In December of 1982, my father suggested we take the train from Nuevo Laredo to Mexico City to meet some friends and to celebrate the New Year there. The trains in Mexico are a lot of fun if you’re not in a hurry ( I guess the same could be said of Amtrak.) What’s neat about the Mexican trains is that they are old models the United States sold to them, maybe back in the 1950’s. They run fine, but it makes you feel like you’re in an old cowboy movie.
The scenery is rustic of course–the never-ending Chihuahuan desert, interspersed with small hamlets or individual shacks, with the ubiquitous burro and perhaps an old rusty pickup truck. You might see a mule team pulling a wagon, or a young man riding a horse bareback, with his wide-brimmed sombrero. The train just clippity-clops along, wobbling like a ship on a choppy sea, and its nice to hear the wheels kerplunking across the rails. The train stops for a few minutes every now and then, and in the morning vendors appear to offer breakfast. Little Indian ladies carrying baskets pull back the hand-woven cloths to reveal—“gorditas” (little fatties) my favorite—a thick corn tortilla stuffed with meat, cheese, and onions. Then the ladies get off at the next stop, presumably to wait for the homeward-bound train. Soon we are becoming eager at each stop to see what vendors will appear—they might sell packaged snacks or drinks, or maybe a cup of sliced Jicama with lime and chili powder. I’ve never been a smoker, but I bought a pack of Mexican cigarettes for a quarter, just to puff on while standing on the landing between cars, jostling around in the open air.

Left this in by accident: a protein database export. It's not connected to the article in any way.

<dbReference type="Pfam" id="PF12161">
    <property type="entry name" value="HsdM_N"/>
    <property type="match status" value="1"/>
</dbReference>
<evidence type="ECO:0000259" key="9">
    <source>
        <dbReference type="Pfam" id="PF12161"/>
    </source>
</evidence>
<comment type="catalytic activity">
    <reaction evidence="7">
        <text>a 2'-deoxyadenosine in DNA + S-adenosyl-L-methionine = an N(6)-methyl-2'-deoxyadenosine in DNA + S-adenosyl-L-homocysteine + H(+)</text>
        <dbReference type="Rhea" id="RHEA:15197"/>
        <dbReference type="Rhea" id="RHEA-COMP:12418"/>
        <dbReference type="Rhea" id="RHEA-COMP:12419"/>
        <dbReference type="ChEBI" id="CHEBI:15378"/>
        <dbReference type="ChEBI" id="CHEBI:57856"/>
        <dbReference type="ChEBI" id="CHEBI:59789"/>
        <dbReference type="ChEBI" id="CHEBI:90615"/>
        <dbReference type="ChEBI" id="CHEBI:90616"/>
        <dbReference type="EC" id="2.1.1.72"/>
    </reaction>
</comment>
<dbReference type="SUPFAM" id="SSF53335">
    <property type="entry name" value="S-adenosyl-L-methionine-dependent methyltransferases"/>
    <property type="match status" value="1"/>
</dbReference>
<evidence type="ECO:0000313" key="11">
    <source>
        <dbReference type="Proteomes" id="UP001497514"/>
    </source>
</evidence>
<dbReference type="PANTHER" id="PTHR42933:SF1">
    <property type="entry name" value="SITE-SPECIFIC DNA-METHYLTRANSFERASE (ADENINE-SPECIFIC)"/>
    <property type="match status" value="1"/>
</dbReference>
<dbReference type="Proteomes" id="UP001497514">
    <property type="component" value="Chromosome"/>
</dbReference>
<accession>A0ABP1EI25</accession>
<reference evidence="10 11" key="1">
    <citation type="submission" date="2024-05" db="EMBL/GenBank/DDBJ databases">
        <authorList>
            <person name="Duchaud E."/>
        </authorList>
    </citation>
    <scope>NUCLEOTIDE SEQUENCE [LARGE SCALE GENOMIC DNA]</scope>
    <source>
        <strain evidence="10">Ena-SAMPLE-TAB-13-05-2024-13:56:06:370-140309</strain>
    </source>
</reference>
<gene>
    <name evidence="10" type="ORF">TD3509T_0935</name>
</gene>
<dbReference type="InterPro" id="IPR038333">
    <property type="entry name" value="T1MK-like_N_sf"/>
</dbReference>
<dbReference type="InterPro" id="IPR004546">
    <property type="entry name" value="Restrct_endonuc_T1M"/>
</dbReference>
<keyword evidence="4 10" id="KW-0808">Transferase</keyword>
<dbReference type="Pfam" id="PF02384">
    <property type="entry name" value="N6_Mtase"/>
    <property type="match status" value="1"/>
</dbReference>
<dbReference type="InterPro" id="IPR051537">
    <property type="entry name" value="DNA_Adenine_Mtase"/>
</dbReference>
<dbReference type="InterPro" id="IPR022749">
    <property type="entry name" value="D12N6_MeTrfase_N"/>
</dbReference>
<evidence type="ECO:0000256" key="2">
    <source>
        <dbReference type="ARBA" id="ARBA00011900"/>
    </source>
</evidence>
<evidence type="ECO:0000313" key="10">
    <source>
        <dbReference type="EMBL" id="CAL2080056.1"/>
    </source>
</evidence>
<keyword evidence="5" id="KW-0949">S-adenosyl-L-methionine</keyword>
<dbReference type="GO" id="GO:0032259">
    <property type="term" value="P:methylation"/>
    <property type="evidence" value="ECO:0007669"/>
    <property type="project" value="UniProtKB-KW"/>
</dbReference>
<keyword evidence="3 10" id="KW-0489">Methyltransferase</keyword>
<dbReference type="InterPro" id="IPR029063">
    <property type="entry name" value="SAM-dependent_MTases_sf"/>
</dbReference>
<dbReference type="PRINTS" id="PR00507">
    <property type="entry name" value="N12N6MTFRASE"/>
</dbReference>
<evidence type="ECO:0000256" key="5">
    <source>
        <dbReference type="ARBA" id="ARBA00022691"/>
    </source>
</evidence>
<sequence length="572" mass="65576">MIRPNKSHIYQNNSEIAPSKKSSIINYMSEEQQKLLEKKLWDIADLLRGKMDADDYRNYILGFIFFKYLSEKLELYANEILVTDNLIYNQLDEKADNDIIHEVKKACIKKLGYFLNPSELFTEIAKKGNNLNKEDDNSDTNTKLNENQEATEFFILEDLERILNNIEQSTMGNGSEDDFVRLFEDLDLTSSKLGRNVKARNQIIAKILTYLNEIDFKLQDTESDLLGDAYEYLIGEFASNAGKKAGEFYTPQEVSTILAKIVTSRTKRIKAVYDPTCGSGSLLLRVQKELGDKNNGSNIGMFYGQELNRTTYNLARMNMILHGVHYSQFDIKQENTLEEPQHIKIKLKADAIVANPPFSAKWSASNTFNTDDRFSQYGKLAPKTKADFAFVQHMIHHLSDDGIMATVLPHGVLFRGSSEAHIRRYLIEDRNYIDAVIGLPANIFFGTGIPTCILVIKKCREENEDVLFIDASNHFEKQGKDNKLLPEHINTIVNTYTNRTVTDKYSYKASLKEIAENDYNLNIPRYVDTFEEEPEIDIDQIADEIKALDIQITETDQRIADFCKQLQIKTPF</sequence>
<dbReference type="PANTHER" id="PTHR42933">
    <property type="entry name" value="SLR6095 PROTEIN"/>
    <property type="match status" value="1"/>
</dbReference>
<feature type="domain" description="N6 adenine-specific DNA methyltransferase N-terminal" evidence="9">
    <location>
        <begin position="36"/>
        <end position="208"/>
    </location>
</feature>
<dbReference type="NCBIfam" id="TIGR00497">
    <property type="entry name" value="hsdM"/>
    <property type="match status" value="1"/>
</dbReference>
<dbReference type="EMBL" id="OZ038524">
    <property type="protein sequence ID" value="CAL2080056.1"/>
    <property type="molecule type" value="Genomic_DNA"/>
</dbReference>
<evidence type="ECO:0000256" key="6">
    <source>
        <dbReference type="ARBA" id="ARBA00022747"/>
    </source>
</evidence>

Mexico City was marvelous, and not nearly as smoggy in 1982 as it is now. Our hotel was in the famous Zona Rosa district, and we enjoyed riding the modern subway to all the sites. We ate in fine restaurants and brought in the New Year toasting with Negra Modelos. I was truly amazed at how far a dollar could go in such a world-class metropolis. Besides the train, I think that was what made the biggest impression on me.